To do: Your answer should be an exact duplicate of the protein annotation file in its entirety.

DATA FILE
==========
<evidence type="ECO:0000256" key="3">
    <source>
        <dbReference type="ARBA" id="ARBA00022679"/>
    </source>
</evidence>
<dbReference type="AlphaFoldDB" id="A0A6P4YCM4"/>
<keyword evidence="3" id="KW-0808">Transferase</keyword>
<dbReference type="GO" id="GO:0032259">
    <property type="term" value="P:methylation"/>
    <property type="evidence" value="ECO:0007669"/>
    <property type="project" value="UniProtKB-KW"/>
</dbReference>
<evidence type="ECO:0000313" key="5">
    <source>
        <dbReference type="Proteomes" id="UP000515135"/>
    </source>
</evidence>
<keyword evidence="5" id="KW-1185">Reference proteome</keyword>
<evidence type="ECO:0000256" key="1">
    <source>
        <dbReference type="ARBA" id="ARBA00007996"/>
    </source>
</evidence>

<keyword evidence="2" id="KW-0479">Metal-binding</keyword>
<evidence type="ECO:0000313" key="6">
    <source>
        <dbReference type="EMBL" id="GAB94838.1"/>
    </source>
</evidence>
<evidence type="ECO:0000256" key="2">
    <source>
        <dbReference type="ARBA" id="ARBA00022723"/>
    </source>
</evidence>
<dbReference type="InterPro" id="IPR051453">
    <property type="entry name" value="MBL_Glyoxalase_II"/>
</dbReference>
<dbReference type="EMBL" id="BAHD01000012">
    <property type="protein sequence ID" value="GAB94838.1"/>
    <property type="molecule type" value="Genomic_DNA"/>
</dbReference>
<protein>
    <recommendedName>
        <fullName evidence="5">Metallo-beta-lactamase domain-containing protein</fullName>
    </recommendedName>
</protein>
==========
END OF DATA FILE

<evidence type="ECO:0000256" key="3">
    <source>
        <dbReference type="ARBA" id="ARBA00022679"/>
    </source>
</evidence>
<dbReference type="AlphaFoldDB" id="A0A6P4YCM4"/>
<keyword evidence="3" id="KW-0808">Transferase</keyword>
<dbReference type="GO" id="GO:0032259">
    <property type="term" value="P:methylation"/>
    <property type="evidence" value="ECO:0007669"/>
    <property type="project" value="UniProtKB-KW"/>
</dbReference>
<evidence type="ECO:0000313" key="5">
    <source>
        <dbReference type="Proteomes" id="UP000515135"/>
    </source>
</evidence>
<keyword evidence="5" id="KW-1185">Reference proteome</keyword>
<evidence type="ECO:0000256" key="1">
    <source>
        <dbReference type="ARBA" id="ARBA00007996"/>
    </source>
</evidence>

<keyword evidence="2" id="KW-0479">Metal-binding</keyword>
<evidence type="ECO:0000313" key="6">
    <source>
        <dbReference type="EMBL" id="GAB94838.1"/>
    </source>
</evidence>
<evidence type="ECO:0000256" key="2">
    <source>
        <dbReference type="ARBA" id="ARBA00022723"/>
    </source>
</evidence>
<dbReference type="InterPro" id="IPR051453">
    <property type="entry name" value="MBL_Glyoxalase_II"/>
</dbReference>
<dbReference type="EMBL" id="BAHD01000012">
    <property type="protein sequence ID" value="GAB94838.1"/>
    <property type="molecule type" value="Genomic_DNA"/>
</dbReference>
<protein>
    <recommendedName>
        <fullName evidence="5">Metallo-beta-lactamase domain-containing protein</fullName>
    </recommendedName>
</protein>